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Thursday, February 29, 2024
Feb. 29, 2024

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Rubin: Warning to GOP should ring loud and clear

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In recent days, the country has been subjected to a chilling preview of what MAGA rule would look like if Donald Trump returns to power, as America’s allies looked on in shock while its enemies had good reason to cheer.

Having failed to shut down the government, but succeeded in axing Ukraine aid, a handful of Trump acolytes on Capitol Hill set out to cripple the U.S. government by other means. Led by MAGA Rep. Matt Gaetz, whose narcissism trumps Trump, these GOP hard-liners axed their own House speaker — ousting Kevin McCarthy with no sign they can find a successor. This would leave the government in chaos, with no means of passing a budget, which seems to be Gaetz’s intent.

Trump, meanwhile, was denouncing the judge who ruled his companies had engaged in big-time fraud. To top that, the former president effectively accused the departing chairman of the Joint Chiefs of Staff, America’s top military officer, Gen. Mark Milley, of treason, and posted on Truth Social that he deserved “DEATH.” This outrageous threat from the likely GOP candidate for president forced Milley to take “appropriate measures” to protect himself and his family.

This MAGA madness illuminates the choice that confronts Republicans in Congress and in the voting booth: chaos or a functional government that might get legislation passed despite great differences in ideology. Does our country want a normal leader or a president who encourages violence against his opponents?

No one has clarified that choice better than Milley himself, in his parting address last week. Add to that the angry words of Gen. John Kelly, Trump’s longest-serving chief of staff, in a statement he made to CNN last week.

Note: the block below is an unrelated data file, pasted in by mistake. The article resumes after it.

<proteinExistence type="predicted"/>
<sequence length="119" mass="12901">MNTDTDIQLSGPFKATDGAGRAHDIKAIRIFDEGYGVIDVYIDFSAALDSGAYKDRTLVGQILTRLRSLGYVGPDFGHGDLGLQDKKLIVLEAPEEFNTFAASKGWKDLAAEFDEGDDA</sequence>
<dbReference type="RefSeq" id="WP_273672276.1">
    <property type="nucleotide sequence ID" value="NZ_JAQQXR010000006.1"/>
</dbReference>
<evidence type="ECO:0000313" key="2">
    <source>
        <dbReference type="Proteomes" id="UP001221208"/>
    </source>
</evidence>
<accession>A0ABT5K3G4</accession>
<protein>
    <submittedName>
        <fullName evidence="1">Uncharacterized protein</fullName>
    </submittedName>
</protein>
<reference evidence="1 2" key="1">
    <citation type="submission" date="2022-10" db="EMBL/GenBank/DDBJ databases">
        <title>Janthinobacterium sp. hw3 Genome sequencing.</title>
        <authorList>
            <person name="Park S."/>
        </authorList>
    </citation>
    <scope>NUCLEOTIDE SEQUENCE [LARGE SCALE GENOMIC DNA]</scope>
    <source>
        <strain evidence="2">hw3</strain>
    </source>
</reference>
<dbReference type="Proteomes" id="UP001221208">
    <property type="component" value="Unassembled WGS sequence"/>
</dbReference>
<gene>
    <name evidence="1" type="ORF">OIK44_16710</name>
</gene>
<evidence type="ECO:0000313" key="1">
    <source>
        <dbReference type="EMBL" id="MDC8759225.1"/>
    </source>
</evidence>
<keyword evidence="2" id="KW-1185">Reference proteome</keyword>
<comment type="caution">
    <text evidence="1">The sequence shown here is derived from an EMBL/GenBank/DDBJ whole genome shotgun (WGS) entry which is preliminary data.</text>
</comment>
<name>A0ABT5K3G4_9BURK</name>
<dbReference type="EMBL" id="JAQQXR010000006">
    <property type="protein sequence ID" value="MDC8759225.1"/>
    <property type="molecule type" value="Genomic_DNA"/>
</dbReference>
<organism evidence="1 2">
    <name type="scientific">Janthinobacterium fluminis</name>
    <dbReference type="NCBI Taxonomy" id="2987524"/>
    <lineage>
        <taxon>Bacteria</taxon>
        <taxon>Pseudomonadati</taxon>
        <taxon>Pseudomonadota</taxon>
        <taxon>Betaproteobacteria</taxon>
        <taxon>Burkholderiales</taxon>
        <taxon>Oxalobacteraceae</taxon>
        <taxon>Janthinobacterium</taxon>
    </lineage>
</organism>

Let me start with the once taciturn Kelly, who confirmed on the record many damning statements he made earlier without attribution. (One can only wish he had spoken out much earlier.) He described Trump as “A person who has no idea what America stands for and has no idea what America is all about.”

That anger was raised to a peak by the ex-president’s threat to Milley. Kelly derided Trump as “a person who admires autocrats and murderous dictators. A person that has nothing but contempt for our democratic institutions, our Constitution, and the rule of law.

“There is nothing more that can be said. God help us.”

Milley and Kelly had to cope with Trump’s admiration for dictators like Vladimir Putin and Kim Jong Un, who know that Trump clings to his repeatedly disproved belief that he alone can deal with them personally, without any background knowledge of the issues.

And as Milley laid out, the biggest domestic threat they faced was Trump’s belief that the military is his personal tool. In his parting speech, Milley laid out the reality that Trump still refuses to admit.

“We are unique among the world’s militaries,” he said. “We don’t take an oath to a country. We don’t take an oath to a tribe. We don’t take an oath to a religion. We don’t take an oath to a king, or a queen, or a tyrant or a dictator.”

“And we don’t take an oath to a wannabe dictator,” he spat. “We take an oath to the Constitution, and we take an oath to the idea that is America, and we’re willing to die to protect it.”

The ouster of McCarthy engineered by a small MAGA cabal, the damning words from Trump’s mouth — along with the chilling critiques from Milley and Kelly — confront GOP legislators with the choice they fear to make. Will they keep appeasing a “wannabe dictator” and his acolytes or fight for responsible leadership?

The MAGA-led chaos in Congress should (but probably won’t) jolt them into making up their minds.

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